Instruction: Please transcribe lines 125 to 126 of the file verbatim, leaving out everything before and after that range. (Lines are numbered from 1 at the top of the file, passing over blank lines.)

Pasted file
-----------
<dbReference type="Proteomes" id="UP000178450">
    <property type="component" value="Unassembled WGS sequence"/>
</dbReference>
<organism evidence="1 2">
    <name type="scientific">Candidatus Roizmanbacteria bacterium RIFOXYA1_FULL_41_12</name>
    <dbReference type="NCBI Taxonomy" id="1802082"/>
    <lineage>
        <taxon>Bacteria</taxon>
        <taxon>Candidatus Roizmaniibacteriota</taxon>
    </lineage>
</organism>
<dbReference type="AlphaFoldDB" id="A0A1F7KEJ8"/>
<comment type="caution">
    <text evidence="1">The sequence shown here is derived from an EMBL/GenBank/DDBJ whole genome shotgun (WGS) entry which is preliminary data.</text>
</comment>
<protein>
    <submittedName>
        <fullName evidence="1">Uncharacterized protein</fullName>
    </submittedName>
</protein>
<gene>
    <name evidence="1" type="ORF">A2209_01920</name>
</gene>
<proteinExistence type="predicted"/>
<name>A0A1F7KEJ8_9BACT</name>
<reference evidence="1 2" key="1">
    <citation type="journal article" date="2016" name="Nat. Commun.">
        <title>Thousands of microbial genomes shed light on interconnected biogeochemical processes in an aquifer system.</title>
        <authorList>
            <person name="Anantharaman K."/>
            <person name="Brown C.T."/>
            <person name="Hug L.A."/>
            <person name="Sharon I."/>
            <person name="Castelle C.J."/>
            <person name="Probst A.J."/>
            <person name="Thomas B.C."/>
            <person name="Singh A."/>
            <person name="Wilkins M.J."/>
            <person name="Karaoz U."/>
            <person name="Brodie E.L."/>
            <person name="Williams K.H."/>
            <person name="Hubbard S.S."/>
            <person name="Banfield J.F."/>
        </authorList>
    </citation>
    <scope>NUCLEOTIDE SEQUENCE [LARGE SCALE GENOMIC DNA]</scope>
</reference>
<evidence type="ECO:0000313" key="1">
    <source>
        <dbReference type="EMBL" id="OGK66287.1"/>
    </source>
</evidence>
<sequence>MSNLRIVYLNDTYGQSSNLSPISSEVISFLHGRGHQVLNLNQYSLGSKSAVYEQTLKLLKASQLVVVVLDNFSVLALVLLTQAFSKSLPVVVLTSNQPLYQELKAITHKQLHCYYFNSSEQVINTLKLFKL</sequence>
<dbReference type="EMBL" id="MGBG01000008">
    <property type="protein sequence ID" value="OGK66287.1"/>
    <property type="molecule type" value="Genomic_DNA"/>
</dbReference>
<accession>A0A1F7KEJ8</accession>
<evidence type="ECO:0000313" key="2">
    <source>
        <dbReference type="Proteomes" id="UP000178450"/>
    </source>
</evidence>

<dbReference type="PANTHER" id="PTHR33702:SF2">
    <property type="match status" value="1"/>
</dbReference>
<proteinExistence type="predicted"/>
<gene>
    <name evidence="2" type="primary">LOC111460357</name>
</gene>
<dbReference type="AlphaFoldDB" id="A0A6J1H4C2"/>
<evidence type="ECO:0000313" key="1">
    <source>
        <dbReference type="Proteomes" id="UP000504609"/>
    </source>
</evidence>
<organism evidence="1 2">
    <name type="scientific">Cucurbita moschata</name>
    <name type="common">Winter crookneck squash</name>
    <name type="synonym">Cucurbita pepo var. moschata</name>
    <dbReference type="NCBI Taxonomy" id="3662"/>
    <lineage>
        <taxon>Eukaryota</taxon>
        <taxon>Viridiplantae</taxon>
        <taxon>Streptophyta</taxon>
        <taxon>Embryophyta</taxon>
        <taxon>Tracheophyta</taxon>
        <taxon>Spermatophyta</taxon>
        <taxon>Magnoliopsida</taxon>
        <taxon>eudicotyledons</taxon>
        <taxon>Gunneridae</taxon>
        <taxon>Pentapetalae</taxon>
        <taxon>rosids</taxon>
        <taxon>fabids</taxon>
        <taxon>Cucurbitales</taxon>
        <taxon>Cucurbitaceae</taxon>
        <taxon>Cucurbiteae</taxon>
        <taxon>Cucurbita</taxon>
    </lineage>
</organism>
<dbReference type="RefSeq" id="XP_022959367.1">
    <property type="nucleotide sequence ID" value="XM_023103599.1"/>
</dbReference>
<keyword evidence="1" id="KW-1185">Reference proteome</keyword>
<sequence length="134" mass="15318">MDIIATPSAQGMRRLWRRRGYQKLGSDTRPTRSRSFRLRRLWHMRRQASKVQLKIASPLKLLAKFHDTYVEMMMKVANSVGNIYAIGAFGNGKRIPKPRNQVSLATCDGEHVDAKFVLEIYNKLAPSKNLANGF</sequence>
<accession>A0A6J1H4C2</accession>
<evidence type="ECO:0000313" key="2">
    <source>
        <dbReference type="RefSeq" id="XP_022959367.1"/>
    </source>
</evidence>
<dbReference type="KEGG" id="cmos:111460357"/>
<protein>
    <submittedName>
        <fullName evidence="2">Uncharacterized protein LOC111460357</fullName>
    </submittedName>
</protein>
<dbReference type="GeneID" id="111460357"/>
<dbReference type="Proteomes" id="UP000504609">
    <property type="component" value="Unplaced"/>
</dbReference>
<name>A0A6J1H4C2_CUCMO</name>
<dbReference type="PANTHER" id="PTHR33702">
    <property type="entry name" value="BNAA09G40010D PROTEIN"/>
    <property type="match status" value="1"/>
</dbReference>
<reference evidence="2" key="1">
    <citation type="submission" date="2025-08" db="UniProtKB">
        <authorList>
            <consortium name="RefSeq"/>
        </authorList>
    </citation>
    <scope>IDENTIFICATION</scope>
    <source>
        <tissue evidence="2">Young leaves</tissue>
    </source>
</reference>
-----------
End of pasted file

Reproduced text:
    <property type="match status" value="1"/>
</dbReference>